Longer and warmer evenings create the perfect conditions for a nightingale serenade

Gareth Brede

Friday 20 April 2018

Nightingale

A Over the next six weeks the National Nightingale Festival will see events held in 22 locations, giving people the chance to hear the evocative call of the elusive nightingale

Unfortunately it is becoming harder and harder to hear the famous song of the nightingale as fewer birds are returning to the UK every year. With just 5,500 singing males left in the UK, there are serious concerns the birds’ song could be silenced and lost from England. Especially with the last bastion of the nightingale under threat from plans to build houses in Kent. 

With fewer and fewer nightingales returning to Britain each year, the chances of hearing its famous song are now so slim that the RSPB, The Wildlife Trusts, Knepp Estate and Sam Lee's Singing with Nightingales have brought together a fantastic series of events to help everyone experience this natural wonder. 

Events include guided walks to discover where nightingales are singing, including special access to locations usually not open to the public. There are also musical nights that are inspired by and feature the distinctive song of the nightingale. 

The RSPB’s Adrian Thomas, who helped organise the Nightingale Festival, said: “The nightingale is an amazing bird, difficult to spot but has a song that is impossible to forget. It is a song that has inspired poetry throughout the ages, and provided the soundtrack to many summer sunsets. But this wonderful song might one day be lost from our countryside, so we have created the Nightingale Festival as a way of not just celebrating their song but showing everyone just what we might lose if nightingales disappear from the UK.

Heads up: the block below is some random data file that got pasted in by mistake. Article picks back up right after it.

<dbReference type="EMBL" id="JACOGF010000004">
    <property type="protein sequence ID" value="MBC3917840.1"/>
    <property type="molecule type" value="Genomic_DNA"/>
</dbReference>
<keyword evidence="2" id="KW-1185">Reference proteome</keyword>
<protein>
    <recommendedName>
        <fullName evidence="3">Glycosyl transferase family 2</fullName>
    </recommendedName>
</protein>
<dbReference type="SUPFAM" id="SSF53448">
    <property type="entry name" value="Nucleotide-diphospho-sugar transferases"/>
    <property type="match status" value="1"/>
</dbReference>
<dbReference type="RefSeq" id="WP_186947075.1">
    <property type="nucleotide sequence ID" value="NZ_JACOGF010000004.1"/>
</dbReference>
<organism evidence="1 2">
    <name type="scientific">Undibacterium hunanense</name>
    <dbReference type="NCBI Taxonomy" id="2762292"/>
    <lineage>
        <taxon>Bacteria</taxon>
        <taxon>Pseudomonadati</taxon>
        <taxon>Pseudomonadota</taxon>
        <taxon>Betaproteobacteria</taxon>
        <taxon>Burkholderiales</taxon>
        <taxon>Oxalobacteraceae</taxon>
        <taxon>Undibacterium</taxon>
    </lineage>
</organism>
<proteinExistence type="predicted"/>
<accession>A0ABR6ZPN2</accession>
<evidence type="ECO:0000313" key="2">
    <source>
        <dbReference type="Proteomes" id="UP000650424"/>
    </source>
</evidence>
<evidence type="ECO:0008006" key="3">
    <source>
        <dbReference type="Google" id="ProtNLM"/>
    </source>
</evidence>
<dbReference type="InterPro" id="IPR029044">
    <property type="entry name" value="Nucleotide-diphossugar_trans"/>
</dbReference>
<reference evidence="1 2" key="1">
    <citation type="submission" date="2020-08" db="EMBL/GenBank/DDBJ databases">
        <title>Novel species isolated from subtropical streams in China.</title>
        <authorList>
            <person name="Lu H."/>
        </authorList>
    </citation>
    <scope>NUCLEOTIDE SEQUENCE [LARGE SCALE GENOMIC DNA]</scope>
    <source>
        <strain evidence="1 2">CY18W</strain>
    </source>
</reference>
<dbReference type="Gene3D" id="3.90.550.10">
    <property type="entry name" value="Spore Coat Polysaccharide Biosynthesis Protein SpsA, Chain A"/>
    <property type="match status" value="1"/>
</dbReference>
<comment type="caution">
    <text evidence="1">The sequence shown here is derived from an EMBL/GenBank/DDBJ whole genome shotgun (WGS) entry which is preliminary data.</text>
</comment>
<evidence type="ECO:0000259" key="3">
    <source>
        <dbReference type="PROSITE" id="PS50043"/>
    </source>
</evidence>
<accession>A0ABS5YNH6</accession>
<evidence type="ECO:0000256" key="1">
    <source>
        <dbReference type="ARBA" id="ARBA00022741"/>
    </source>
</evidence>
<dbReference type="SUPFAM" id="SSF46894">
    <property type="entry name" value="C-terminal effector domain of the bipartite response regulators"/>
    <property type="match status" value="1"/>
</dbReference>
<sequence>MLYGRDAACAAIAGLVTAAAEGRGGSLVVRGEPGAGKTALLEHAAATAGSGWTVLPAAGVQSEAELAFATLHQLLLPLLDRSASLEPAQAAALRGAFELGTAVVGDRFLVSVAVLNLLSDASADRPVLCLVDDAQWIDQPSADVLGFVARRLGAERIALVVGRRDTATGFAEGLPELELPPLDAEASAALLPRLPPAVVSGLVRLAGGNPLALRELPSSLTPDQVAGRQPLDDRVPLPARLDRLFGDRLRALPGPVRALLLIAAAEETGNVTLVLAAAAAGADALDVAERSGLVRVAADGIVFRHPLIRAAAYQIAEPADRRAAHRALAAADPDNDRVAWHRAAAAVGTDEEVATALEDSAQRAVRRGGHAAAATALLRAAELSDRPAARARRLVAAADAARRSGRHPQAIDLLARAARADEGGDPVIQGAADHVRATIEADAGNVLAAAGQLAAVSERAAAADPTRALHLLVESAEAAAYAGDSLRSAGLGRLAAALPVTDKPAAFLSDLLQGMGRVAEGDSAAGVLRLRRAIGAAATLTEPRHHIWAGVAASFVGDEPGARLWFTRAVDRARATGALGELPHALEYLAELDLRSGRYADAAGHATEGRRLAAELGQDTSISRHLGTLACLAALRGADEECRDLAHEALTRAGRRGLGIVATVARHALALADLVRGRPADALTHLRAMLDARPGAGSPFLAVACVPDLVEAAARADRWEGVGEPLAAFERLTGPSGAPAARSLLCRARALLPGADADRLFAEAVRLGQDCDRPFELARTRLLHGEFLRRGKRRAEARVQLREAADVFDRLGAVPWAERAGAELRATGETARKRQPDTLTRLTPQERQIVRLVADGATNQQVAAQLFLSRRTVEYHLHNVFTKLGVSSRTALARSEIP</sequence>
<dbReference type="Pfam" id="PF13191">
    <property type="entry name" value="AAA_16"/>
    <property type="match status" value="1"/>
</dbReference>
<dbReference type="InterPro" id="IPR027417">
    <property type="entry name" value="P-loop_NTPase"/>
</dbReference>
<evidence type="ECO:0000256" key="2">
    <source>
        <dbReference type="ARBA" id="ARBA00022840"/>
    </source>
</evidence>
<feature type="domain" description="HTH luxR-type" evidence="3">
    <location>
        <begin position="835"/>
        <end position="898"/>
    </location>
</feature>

“The events are a wonderful way to spend an evening, and discover the fantastic species we share our country with.” 

For links to all the events taking part, visit: www.rspb.org.uk/nightingalefestival 

The festival coincides with the Medway Council's consultation into its latest draft Local Plan, which once again threatens the nation's best site for nightingales at Lodge Hill with development. Over 12,000 people spoke out against these plans last year, but the local authority continues to threaten the site, so once again everyone is being asked to join the #SaveLodgeHill campaign, to find out how you can get involved visit:  www.rspb.org.uk/savelodgehill.

For further information and to arrange an interview, please contact:

Gareth Brede, RSPB senior media officer: 01767 693221 / gareth.brede@rspb.org.uk 

Last Updated: Tuesday 28 August 2018

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